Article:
Even when Aspen seeds are produced, they lack sufficient food and coating to make them durable enough to survive for long in harsh environments. This could be why Aspen rarely grow from seed, but also underscores the vulnerability of the species, since seed reproduction allows a species to migrate much more quickly in period of rapid climate change.

Aspen Die-Off

Older Aspens dying off in Southern Colorado (USFS)

In the mid-1990s, scientists began to notice a mass die-off in Quaking Aspen trees across the Western US. Often, the older trees in a grove were afflicted, but increasingly, entire clone colonies have died. There are a variety of theories about the decline, though most attribute it to a combination of changing climate and a century of fire suppression.

Like most western trees, Aspen are well adapted to fire, and quickly spring back after a burn, since the common root system of a colony is generally left unscathed, even if fire kills most of the trees growing from the root system. Under this theory, the die-off is a response to older Aspen groves simply outliving their viability, and abruptly falling victim to disease.

Entire Aspen groves dying in New Mexico (USFS)

Another theory focuses on the drought conditions that have plagued the west during the past two decades. Some scientists believe this has simply left Aspen too stressed to cope with insects and diseases that normally not be life-threatening to the trees. One study showed that more than 80% of the die-off has occurred in areas predicted to lose Aspen trees as a result of climate change — usually south-facing and lower-elevation habitats. This evidence also reinforces the risks that climate change will eventually bring for the Aspen forests.

Yet another theory is that over-grazing is causing the decline, with young tree sprouts being grazed before they can reach maturity, and replace older trees within a grove. In a unique study of wolves at Yellowstone, a variation on this research showed the same relationship where deer and elk populations were not checked by predators, causing a similar decline in Aspen colonies.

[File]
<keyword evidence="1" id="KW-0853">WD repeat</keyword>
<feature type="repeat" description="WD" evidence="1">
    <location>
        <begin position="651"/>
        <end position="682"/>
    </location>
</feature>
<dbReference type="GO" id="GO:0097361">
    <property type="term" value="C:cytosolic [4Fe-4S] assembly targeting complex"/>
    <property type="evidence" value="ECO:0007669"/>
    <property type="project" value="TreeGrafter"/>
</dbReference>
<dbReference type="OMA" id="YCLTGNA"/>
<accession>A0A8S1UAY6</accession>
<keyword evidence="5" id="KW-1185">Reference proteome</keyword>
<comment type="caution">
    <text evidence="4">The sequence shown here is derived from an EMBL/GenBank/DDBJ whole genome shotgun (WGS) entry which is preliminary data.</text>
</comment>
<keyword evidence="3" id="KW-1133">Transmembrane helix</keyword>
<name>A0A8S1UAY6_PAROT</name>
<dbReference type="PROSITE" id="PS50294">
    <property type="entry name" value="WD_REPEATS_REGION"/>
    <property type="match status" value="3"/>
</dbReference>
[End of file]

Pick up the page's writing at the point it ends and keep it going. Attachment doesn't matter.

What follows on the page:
The phenomenon is now known collectively as “Sudden Aspen Decline”, and is the focus of much concern among researchers.

Though the die-off seems to be slowing in recent years, thanks to record rainfall in several previously drought-stricken areas, the damage has been extensive: Colorado has lost nearly 500,000 acres of aspen since the die-off began, or nearly 20 percent of its standing aspen. Other Rocky Mountain stands show similar damage, with scientists estimating that Aspen groves surviving today accounting for just 40% of what stood in the mid-1800s.

The Future of the Gorge Aspen?

Aspen can’t compete for long with Bigleaf Maple (seen in background) and other large species

The recent ecology of Aspen in the west is alarming, but researchers are busy looking for answers. In Oregon, studies are underway on the resiliency of Quaking Aspen in the Warner and Trout Creek mountains, and Oregon State University is providing ongoing research with The Aspen Project.

And what is the future of the Aspen grove near Bridal Veil? The good news is the trees seem to be on public land, and thus easier to protect and manage. New clones can also be seen growing at the edge of the stand, though the trees still face heavy competition from a thicket of underbrush, and a growing canopy of big conifers and Bigleaf Maple. In the long term, these Aspen won’t survive the competition unless the colony is actively managed to help them survive.

The western-most Quaking Aspen grove?

Other small Aspen stands dot the Gorge and the western foothills of Mount Hood, including one emerging stand along US 26, just east of Gresham, that might just be the western-most in the state. Much larger stands flank the east slope of the Cascades in places like the Hood River Valley, Metolius River and Klamath Lake.

While these isolated stands are small and remote from the prime Aspen habitat of the Rockies and Canada, that could be a very good reason to help them survive: it’s possible that these intrepid Oregon Aspen will be better situated to survive climate change, and may represent a genetic insurance policy for the species.

Scientists are learning much about Aspen and how to perpetuate the species in the face of the die-off. Hopefully, Oregon’s public land managers will also apply these lessons to the tiny, isolated healthy stands in places like the Gorge, as one more safeguard for an increasingly vulnerable species.